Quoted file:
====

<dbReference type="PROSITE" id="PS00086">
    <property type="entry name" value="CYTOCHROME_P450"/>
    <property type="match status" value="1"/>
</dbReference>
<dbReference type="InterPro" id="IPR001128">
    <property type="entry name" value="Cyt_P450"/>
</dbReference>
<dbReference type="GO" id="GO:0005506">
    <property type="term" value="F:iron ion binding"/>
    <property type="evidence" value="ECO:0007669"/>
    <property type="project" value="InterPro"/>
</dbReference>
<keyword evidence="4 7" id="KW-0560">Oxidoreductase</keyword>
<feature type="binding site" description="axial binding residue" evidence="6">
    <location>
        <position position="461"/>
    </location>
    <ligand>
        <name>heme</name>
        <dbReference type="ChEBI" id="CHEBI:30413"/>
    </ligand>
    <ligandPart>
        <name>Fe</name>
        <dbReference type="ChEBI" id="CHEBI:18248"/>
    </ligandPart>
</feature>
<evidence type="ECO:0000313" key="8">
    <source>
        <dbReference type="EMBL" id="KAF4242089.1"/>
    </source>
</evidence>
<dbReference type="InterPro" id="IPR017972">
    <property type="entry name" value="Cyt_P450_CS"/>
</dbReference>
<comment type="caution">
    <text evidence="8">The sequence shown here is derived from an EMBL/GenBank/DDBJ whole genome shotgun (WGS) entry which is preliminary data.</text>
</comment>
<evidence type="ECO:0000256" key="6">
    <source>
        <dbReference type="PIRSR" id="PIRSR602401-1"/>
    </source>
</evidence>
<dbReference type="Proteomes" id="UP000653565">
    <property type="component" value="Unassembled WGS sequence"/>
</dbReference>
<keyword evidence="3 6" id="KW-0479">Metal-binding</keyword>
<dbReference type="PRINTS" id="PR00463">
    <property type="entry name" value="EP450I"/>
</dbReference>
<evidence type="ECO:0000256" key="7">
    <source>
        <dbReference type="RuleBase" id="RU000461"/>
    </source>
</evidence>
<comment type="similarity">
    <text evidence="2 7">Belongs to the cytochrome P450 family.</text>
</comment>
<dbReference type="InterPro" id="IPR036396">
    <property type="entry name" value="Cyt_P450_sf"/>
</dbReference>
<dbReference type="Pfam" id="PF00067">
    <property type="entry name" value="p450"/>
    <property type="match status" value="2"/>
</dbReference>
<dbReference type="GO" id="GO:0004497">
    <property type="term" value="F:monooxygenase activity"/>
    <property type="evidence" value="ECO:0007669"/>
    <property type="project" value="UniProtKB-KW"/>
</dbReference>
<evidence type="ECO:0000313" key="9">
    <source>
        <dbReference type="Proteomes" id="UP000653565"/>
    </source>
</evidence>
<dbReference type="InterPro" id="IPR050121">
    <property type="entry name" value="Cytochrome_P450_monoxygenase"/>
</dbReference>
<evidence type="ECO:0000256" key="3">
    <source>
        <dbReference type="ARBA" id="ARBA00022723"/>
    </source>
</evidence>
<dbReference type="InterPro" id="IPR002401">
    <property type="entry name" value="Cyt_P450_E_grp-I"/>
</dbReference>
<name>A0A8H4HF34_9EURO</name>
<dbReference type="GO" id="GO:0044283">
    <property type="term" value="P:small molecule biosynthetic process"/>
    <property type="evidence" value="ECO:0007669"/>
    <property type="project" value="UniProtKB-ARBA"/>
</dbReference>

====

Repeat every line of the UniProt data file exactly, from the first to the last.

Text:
<dbReference type="PROSITE" id="PS00086">
    <property type="entry name" value="CYTOCHROME_P450"/>
    <property type="match status" value="1"/>
</dbReference>
<dbReference type="InterPro" id="IPR001128">
    <property type="entry name" value="Cyt_P450"/>
</dbReference>
<dbReference type="GO" id="GO:0005506">
    <property type="term" value="F:iron ion binding"/>
    <property type="evidence" value="ECO:0007669"/>
    <property type="project" value="InterPro"/>
</dbReference>
<keyword evidence="4 7" id="KW-0560">Oxidoreductase</keyword>
<feature type="binding site" description="axial binding residue" evidence="6">
    <location>
        <position position="461"/>
    </location>
    <ligand>
        <name>heme</name>
        <dbReference type="ChEBI" id="CHEBI:30413"/>
    </ligand>
    <ligandPart>
        <name>Fe</name>
        <dbReference type="ChEBI" id="CHEBI:18248"/>
    </ligandPart>
</feature>
<evidence type="ECO:0000313" key="8">
    <source>
        <dbReference type="EMBL" id="KAF4242089.1"/>
    </source>
</evidence>
<dbReference type="InterPro" id="IPR017972">
    <property type="entry name" value="Cyt_P450_CS"/>
</dbReference>
<comment type="caution">
    <text evidence="8">The sequence shown here is derived from an EMBL/GenBank/DDBJ whole genome shotgun (WGS) entry which is preliminary data.</text>
</comment>
<evidence type="ECO:0000256" key="6">
    <source>
        <dbReference type="PIRSR" id="PIRSR602401-1"/>
    </source>
</evidence>
<dbReference type="Proteomes" id="UP000653565">
    <property type="component" value="Unassembled WGS sequence"/>
</dbReference>
<keyword evidence="3 6" id="KW-0479">Metal-binding</keyword>
<dbReference type="PRINTS" id="PR00463">
    <property type="entry name" value="EP450I"/>
</dbReference>
<evidence type="ECO:0000256" key="7">
    <source>
        <dbReference type="RuleBase" id="RU000461"/>
    </source>
</evidence>
<comment type="similarity">
    <text evidence="2 7">Belongs to the cytochrome P450 family.</text>
</comment>
<dbReference type="InterPro" id="IPR036396">
    <property type="entry name" value="Cyt_P450_sf"/>
</dbReference>
<dbReference type="Pfam" id="PF00067">
    <property type="entry name" value="p450"/>
    <property type="match status" value="2"/>
</dbReference>
<dbReference type="GO" id="GO:0004497">
    <property type="term" value="F:monooxygenase activity"/>
    <property type="evidence" value="ECO:0007669"/>
    <property type="project" value="UniProtKB-KW"/>
</dbReference>
<evidence type="ECO:0000313" key="9">
    <source>
        <dbReference type="Proteomes" id="UP000653565"/>
    </source>
</evidence>
<dbReference type="InterPro" id="IPR050121">
    <property type="entry name" value="Cytochrome_P450_monoxygenase"/>
</dbReference>
<evidence type="ECO:0000256" key="3">
    <source>
        <dbReference type="ARBA" id="ARBA00022723"/>
    </source>
</evidence>
<dbReference type="InterPro" id="IPR002401">
    <property type="entry name" value="Cyt_P450_E_grp-I"/>
</dbReference>
<name>A0A8H4HF34_9EURO</name>
<dbReference type="GO" id="GO:0044283">
    <property type="term" value="P:small molecule biosynthetic process"/>
    <property type="evidence" value="ECO:0007669"/>
    <property type="project" value="UniProtKB-ARBA"/>
</dbReference>